Sun, Feb 04, 2007 - Page 5 News List

Thousands flee as Jakarta floods reek havoc

UNDERWATER CITY The Indonesian environment minister said many developers had not paid enough attention to the ecological impact of their construction projects

AGENCIES , JAKARTA

Boys play at a flooded shopping area in Jakarta, Indonesia, yesterday. Heavy rains caused flooding in some areas of the Indonesian capital forcing hundreds of residents to leave their houses.

PHOTO: EPA

Floods that have killed five people and sent over 100,000 people fleeing their homes in Indonesia's capital wrought more havoc yesterday, with many parts of the city under neck-deep water and authorities warning more rivers may burst their banks.

Two days of incessant rain triggered floods in Jakarta that inundated thousands of homes, government offices and busi-nesses on Friday, forcing authorities to cut off electricity and water supplies.

Waters had receded slightly yesterday in some city-center districts but were rising in outlying areas, media reports said. Several main roads leading to the city of 12 million people were blocked, and the rail network was crippled.

Five people had died, having been either drowned or electrocuted, and about 106,000 people had either fled their homes or been rescued by soldiers using dinghies, said Sunardi, an official at the city's disaster relief center. Like many Indonesians, Sunardi goes by a single name.

They are staying with family or in mosques, schools and government buildings on higher ground, he said.

Hendri, an official monitoring waters levels at sluice gates on major rivers, said rains falling in the hills south of Jakarta could result in more flooding.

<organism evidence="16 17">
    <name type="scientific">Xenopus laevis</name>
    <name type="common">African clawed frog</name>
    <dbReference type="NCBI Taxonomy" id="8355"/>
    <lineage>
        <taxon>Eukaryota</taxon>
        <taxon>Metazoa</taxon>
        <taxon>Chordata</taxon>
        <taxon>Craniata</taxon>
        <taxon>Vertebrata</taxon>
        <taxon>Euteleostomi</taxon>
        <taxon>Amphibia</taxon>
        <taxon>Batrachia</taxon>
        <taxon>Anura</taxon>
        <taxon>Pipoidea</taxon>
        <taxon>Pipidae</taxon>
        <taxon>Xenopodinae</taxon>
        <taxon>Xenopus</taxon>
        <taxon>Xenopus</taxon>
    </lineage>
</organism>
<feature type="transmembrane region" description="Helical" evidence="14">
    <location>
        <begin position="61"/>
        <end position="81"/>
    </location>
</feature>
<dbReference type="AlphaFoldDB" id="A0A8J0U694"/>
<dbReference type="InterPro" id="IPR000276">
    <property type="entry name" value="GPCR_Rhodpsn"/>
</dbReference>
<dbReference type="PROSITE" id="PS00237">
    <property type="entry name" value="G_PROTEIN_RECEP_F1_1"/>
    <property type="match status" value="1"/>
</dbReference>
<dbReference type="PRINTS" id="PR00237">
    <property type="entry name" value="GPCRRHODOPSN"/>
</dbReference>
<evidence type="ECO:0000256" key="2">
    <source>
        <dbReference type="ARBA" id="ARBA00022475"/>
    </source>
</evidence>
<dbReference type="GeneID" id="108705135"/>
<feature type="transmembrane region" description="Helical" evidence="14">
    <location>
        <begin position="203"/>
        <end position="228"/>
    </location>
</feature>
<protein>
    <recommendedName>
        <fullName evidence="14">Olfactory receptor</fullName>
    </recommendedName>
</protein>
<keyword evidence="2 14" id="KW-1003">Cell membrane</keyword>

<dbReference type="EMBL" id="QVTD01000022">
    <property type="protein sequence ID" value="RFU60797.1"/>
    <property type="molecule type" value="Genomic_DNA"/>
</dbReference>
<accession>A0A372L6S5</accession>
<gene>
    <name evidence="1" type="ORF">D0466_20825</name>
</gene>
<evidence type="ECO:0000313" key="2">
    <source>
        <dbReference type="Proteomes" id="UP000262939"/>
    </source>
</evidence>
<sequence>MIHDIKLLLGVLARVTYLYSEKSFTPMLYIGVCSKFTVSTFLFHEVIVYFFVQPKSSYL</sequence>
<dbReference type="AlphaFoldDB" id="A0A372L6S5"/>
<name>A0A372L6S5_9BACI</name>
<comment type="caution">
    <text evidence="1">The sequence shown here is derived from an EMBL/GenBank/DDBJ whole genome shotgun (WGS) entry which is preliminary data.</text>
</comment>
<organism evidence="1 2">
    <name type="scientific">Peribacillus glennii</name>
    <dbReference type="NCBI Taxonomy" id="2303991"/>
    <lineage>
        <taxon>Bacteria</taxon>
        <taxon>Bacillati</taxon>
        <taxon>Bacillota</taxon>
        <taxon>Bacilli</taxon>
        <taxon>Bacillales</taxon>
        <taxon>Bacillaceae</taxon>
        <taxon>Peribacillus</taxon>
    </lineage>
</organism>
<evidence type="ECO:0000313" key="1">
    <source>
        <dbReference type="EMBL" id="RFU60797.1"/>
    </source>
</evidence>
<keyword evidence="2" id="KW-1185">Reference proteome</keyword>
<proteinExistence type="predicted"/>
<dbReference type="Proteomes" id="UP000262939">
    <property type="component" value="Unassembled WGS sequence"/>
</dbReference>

"We must be on guard. The weather is still our enemy here," Hendri said.

"Those who live in flood prone areas, please seek refuge," he added.

The country's meteorology department were forecasting more rains yesterday and over the next two weeks.

Meanwhile, Environment Minister Rachmat Witoelar has blamed excessive construction on water catchment areas for the floods.

Witoelar said excessive construction on natural drainage areas had led to the floods, the state Antara news agency reported late on Friday.

"There are too many malls in the capital city," he said.

Jakarta has undergone a construction boom recently as the economy recovers to pre-1997 Asian financial crisis levels.

The minister said many developers had not paid enough attention to the ecological impact of their construction projects.

Some 13 rivers crisscross Jakarta, with 78 zones considered at risk of easily flooding, including densely-populated districts.

Old Batavia, the former colonial port under the Dutch from where Jakarta has expanded, was built on marshland. Certain areas of the capital still remain below sea level and have weak drainage, with major tides resulting in the outflow of rainwater slowing down.

To improve the situation, authorities have for quite some time envisioned constructing an East Jakarta Canal that would be some 24km long.

So far only about a third of it has been built and the city council earlier this month reportedly cut the budget allocated to buy land for the project.

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